For security, Audiotronics offers alarm and surveillance systems from simple to deluxe. Today’s recorders can store video to the cloud or transmit real time images to smartphones and iPads for monitoring when owners are away.
Storage that saves dock space
With the recent popularity of paddle boards and kayaks, storing them in ways that minimize the fixed dock or floater space they occupy is important. Racks that keep boards on edge, against a dock house wall, between pilings or even on the deck, can be purchased or duplicated with PVC tubing. Because docks vary so widely in their design, orientation and use patterns, no one system fits all. Those looking for a storage solution might consider cruising the coves, taking note of how other dock owners have corralled their paddle-craft between uses. Most owners will gladly talk about their solutions if you catch them lounging on their docks. Cellphone photos of appealing approaches can provide good guidance for DIY adaptations or work by a hired handyman or dock builder. The same scouting approach can also turn up tow-tube storage ideas such as pulley systems that raise towables into dock rafters.
THINKING THROUGH HOW YOU WISH TO USE YOUR DOCK AND TAKING STEPS TO PREPARE FOR THOSE OCCASIONS WILL MAKE LAKEFRONT LIVING MORE ENJOYABLE FOR ALL.
Tried and true convenience
Some simple approaches stand the test of time. A container or rack for swim noodles can keep them orderly, ready to be quickdrawn from their quiver by swimmers about to take the plunge. Find a place in the dock house to store life jackets on clothes hangers. A simple closet pole or wire shelf usually works to keep them hanging orderly and free to air dry after use.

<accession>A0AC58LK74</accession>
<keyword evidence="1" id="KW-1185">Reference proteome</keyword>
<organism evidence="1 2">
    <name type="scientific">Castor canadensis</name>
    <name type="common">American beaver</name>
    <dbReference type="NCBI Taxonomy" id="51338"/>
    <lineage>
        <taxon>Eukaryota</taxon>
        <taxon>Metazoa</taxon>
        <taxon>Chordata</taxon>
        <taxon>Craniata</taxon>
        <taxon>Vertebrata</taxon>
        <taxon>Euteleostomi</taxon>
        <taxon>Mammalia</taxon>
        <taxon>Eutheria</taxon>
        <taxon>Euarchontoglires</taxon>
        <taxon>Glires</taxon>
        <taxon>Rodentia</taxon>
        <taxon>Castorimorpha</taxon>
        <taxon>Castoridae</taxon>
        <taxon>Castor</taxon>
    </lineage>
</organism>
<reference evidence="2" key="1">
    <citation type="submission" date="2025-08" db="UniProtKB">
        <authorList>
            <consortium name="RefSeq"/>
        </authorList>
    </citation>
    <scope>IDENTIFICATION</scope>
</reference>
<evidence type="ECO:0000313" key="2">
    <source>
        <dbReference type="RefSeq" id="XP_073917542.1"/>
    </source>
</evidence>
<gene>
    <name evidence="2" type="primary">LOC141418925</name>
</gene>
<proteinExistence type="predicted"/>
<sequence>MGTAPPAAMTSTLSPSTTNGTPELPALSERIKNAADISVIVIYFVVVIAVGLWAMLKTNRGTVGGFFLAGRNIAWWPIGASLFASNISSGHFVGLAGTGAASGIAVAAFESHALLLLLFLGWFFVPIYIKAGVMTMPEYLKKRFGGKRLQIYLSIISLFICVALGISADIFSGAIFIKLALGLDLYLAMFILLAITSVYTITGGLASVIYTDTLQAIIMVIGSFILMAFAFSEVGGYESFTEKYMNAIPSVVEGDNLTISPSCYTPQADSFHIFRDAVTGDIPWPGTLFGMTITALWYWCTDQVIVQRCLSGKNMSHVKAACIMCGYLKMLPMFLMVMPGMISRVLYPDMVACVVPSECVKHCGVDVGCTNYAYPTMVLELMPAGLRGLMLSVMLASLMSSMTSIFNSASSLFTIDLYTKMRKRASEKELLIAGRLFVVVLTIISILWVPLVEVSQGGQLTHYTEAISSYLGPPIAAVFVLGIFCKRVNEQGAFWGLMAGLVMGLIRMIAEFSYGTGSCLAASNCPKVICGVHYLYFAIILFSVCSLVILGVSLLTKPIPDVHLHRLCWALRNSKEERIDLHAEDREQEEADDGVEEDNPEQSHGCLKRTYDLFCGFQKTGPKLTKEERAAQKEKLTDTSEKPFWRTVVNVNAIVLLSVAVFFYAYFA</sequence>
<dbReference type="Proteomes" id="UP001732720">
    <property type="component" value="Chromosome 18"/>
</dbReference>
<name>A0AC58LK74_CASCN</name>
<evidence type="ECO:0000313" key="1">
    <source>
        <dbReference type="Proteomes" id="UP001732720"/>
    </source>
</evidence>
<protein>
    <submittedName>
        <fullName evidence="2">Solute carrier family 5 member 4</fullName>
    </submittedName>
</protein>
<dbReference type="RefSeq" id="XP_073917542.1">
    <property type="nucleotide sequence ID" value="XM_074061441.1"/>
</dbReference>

Fenders permanently affixed to your floater (keep them above-water to avoid mildew and slime!) and “guest” docking lines make short-term tie-ups easy for you and friends who stop by. Outdoor carpeting—Lowe’s offers some made from recycled plastic soda bottles—improves footing on floaters, protects from sun weathering, and keeps decking splinter free and cool under foot. A newer solution: WEARDECKTM, a just-introduced durable HDPE-over-fiberglass decking alternative, comes in eight colors that reflect UV rays and stay cool to the touch of tender feet.
Swim ladders are a must for enjoying SML’s cooling waters, and an updated design called “Clean Ladder” rotates up out of the water to keep scum from forming on steps. Plus, its wide, sloped steps are easy for children and elders to climb. Dock Solutions can install one on your floater for $199.
Thinking through how you wish to use your dock and taking steps to prepare for those occasions will make lakefront living more enjoyable for all. And since dock owners and their guests age into different use phases as years pass, designing the ideal dock is not “once and done.” Evolving needs suggest evolving solutions to best fit how a dock is being used each summer, and updates to equipment and storage solutions should be ongoing. ✦